Now to veer off track a bit. A simple google search on the subject of “animal insults” brought up a very interesting site that catalogues a number of animals and their associated meaning when applied to human beings, revealing some interesting discrepancies. For instance, in English when we refer to a person as a “chicken”, we intimate that that person is a coward. In Turkish however, it evidently signifies someone who goes to bed early…. ? A camel is likened to a “stupid, nasty man” in the Portuguese language. In German, a “rhinoceros” might mean a stupid person. Can you compare anything to a rhinoceros? Perhaps these usages are a bit archaic, so I wanted to invite anyone fluent in a second language to comment. I noticed in a BBC article that dealt with “swearing” in a very broad sense, that an old Icelandic insult was to call someone a “cod”, but the word no longer carries derisive connotations. Nowadays the word “jam” might be used as an affront, (primarily amongst the young Icelanders).
But even with regards to the English language, do you feel that animal comparisons make the most denigrating insults, or have we moved on to stranger terms to verbally abuse our peers? Just something to think about.
So I decided to do some research into other animal trials that have occurred in the modern age, and it seems like this framework I just set up in the preceding paragraph is not as solid as it would seem. Based on the examples below, our legal system may not be so removed from the one that ordered cockchafer larvae, "to appear before the bishop in order to tell their story." (Dinzelbacher 412)
1. German Shepherd Gets Old Sparky:
In January 1926, a stray German Shepherd in Kentucky was charged with the attempted murder of a small child. it was sentenced to death and executed in the electric chair. Unfortunately I could not find any further evidence on this case -- such as how they managed to effectively strap the dog in.
2. Monkey Charged With Assault:
Bottle-Alley was home to a street minstrel named Cassio Dillio, who possessed a "large specimen of the monkey tribe" named Jimmy. One day, as Cassio grinded his crank and Jimmy danced a jig, a "Robust daughter of the Emerald isle," Mary Shea, decided to give little Jimmy a piece of candy as a token of appreciation. Once Jimmy began to chow-down, Mary tried to have a little fun with him by snatching the candy from back. The monkey "thereupon assumed a decidedly aggressive attitude" and bit Mary's finger. Cassio and Jimmy were arrested and to court the case went.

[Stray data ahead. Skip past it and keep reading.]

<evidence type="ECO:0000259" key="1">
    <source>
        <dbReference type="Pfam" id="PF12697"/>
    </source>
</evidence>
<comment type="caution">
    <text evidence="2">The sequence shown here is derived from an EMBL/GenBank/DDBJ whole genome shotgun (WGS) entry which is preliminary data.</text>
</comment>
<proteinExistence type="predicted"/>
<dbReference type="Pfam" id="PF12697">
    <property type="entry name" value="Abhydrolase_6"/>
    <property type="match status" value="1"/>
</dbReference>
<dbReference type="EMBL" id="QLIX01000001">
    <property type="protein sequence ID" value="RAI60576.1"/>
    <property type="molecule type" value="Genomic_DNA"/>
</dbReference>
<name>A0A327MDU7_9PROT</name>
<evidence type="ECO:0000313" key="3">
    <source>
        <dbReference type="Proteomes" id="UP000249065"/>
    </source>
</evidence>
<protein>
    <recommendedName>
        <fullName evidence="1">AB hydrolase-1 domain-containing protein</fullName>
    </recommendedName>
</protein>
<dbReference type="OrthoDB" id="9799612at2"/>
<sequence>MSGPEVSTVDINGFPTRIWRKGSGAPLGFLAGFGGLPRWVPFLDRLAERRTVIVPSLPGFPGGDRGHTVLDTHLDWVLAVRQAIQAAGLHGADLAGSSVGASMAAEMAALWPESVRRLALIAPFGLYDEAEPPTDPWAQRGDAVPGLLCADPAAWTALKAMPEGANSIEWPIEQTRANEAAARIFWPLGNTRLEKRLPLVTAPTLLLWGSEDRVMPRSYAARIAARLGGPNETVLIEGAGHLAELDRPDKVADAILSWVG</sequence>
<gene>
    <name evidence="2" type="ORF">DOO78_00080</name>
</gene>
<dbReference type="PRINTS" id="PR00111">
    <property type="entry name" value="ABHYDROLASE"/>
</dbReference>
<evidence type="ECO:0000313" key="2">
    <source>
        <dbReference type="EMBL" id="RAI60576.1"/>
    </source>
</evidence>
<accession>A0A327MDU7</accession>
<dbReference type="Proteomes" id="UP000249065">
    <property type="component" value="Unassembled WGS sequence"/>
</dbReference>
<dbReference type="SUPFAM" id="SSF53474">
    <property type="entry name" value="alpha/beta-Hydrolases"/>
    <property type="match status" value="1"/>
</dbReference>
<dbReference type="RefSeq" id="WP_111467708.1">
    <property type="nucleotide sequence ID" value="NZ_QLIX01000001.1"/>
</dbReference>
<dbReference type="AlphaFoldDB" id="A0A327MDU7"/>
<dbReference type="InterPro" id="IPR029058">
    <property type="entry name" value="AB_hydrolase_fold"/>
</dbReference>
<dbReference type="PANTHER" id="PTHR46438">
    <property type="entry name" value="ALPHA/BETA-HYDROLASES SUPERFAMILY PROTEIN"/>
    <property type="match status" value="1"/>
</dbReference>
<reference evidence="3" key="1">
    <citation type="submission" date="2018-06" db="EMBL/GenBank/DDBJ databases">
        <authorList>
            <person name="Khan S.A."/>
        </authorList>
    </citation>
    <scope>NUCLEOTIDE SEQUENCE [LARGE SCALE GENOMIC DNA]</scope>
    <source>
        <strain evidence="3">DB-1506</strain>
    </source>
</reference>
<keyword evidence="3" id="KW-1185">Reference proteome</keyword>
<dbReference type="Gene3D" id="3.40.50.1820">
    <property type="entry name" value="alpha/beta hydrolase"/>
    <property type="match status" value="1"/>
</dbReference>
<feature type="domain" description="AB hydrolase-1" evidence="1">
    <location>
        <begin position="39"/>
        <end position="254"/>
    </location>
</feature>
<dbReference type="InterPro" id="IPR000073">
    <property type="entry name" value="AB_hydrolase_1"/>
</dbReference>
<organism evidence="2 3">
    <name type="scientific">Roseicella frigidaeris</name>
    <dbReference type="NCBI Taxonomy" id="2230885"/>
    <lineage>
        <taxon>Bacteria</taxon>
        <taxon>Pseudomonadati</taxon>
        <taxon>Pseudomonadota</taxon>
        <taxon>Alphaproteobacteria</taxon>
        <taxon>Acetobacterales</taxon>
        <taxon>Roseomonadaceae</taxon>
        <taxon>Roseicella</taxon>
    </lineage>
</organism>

Upon hearing the case the judge stated, "If Mr. Darwin were prosecutor in this case, he might succeed in convincing me that the statues authorize the holding of criminal monkeys, but I do not think I can legally commit him." Miss Shea protested, but to no avail. Jimmy removed his velvet hat, climbed atop the judge's desk and attempted to shake his hand. It is reported that the official police blotter for the case read: "Name: Jimmy Dillio; Occupation: Monkey; Disposition: Discharged."
3. Cats and the Right to Free Speech:
In Augusta, Georgia in 1981, local resident Carl Miles took to the streets to show off his incredible talking cat, Blackie. Carl and his wife Elaine made a pretty good living off of Blackie and her two catchphrases, "I love you" and "I want my momma." They made such a good living, in fact, that the state informed them that they needed to file for a business license in order to continue or face jail time. The Mileses eventually caved, but appealed the case in an effort to challenge the constitutional validity of the Augusta city ordinance as they believed it infringed on Blackie's 1st Amendment rights.
However, a three-judge panel of the United States Court of Appeals for the Eleventh Circuit affirmed the lower-court decision, adding the following in a footnote:
This Court will not hear a claim that Blackie's right to free speech has been infringed. First, although Blackie arguably possesses a very unusual ability, he cannot be considered a "person" and is therefore not protected by the Bill of Rights. Second, even if Blackie had such a right, we see no need for appellants to assert his right jus tertii. Blackie can clearly speak for himself.